IVC1956PressCollageThe efforts of the IVC organizing committee of the Foundation 'Den Bosch City of Music' to attract a higher general level of participants by means of recruiting singers who were already at the outset of their careers rather than complete beginners were acknowledged in the press. Wouter Paap of Utrecht's Katholiek Dagblad opened with a summary of the achievements of the Third IVC:

'Not only were there significantly more participants (from 70 to 120 this year), which may well have been caused by the raise in prize money. With ƒ 1000 for First Prize winners, the prize money was four times as big than it had been the year before. The interest among singers has noticeably increased, and with it the average level has risen. There were now participants from Germany (25), England (15), France (14), Belgium (12), America (5), Switzerland (4), Czechoslovakia (3), and then also from Luxemburg, Denmark, Sweden, Hungary, Spain, Argentine, Mexico and Israel.'

Of a total of 120 participants who competed from 16 to 19 September, 31 were allowed to the semi finals, among them 4 Dutch sopranos, 3 Dutch altos, and 2 Dutch tenors. Of them, only Elly Ameling from Rotterdam made it to the finals. Fortunately, she was also awarded the Grand Prize Cum Laude, as best singer of the contest, after having impressed the jury first with Brahms's 'Vergebliche Ständchen.' Wouter Paap:

'Her diction was more clear than had been the case with any of the other participants, while her technical security and her musicality as such also showed in the 'Jewel aria' from Faust, and the 'Laudate Dominum' of Mozart.'

Paap also noted that the jury had a difficult task because all participants had to perform in opera, song, and oratorio, while none of them mastered all three genres equally.

A big surprise...

Focusing on the preliminary rounds, De Telegraaf reported of a precarious situation that emerged during the preliminary rounds, when French soprano Charlys Morel stepped forward to sing her entry aria:

'When it was her turn, it wasn't a lady that stepped forward, but a man. The jury was stunned, while the participants laughed their hearts out when the man announced himself as Charlys Morel from Lyon, age 27. The Frenchman, whose voice hadn't broken during puberty, had indeed enlisted in the soprano category. He didn't make it to the finals.'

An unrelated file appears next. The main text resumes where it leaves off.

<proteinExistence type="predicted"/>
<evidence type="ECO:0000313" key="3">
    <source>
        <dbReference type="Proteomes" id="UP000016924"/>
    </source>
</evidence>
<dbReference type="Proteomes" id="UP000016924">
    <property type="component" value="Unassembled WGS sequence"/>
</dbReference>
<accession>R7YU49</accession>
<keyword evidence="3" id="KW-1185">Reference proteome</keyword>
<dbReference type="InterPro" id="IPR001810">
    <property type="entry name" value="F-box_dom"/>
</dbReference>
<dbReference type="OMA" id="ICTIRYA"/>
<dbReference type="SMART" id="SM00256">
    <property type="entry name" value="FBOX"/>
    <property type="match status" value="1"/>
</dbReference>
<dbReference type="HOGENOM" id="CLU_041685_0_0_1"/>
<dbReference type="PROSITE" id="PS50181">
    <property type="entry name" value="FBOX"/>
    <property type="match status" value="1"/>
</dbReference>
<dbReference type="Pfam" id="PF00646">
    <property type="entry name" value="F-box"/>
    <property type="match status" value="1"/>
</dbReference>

Gramophone releases

The Oost Brabant newspaper noted that the IVC now equaled the famous Vocal Competition of Verviers in numbers of participants. In addition, it thought much of the idea to release gramophone recordings of the prizewinners on 45RPM.

In retrospect

Wouter Paap, now for Mens & Melodie, noted the difference between the more advanced level international participants, against the still less experienced Dutch participants. He urged more advanced level Dutch singers to participate, rather than to fear not making it to the finals:

'Given the current level of the competition, surviving the first shift and making it to the semi-finals is an achievement in itself'.

True as that may be, Dutch tenor Willem van der Sluys, 2nd Prize winner of the 1955 competition, was the perfect example of what advanced Dutch singers feared: a second prize winner in 1955, he didn't make it to the finals now.

Delboy Baer published a fascinating retrospect of the competition in Dordtenaar. He stipulated that a significant number of prize winners (Ameling, Willems, and Mráz) had not studied at any conservatory. Without further explanation, he stated that the failure of conservatory singers was 'due to the fact that at conservatories one had to spend too much time with theory and other unnecessary courses than with singing.' Rather than being glad with the discovery of Ameling and hearing the famous Ladislav Mráz (Baer was the only journalist who stipulated his status), he concluded that 'the competition had not brought any significant voice, except perhaps... the voluminous alto Ursula Boese (who was only given an honorary medal since the jury judged her technique imperfect).'

Whereas one might debate some of his opinions, he was clearly spotted Boese's talent. In addition he was also far less negative about the results of the second competition that had produced Eva Bornemann, whose star had risen swiftly in the year that had passed since her victory in Den Bosch.

After so much serious words about the pros and cons of the third IVC, the opinion of a foreign observer of an unidentified English newspaper, sets things in perspective. So, the Kathleen Ferrier Prize for altos and the Jacques Urlus Prize for tenors was not awarded, but he was sure the competition would remain 'popular with the audience,' and continued to praise the splendors of the city and it's surrounding landscape:

'It is a wonderfully attractive place, ideally located with luscious, Holland-type, fields o none side, and the beautiful woods of Brabant on the other. Among it's fine monuments of old architecture, the famous Saint John's Cathedral and the baroque town hall are outstanding.'

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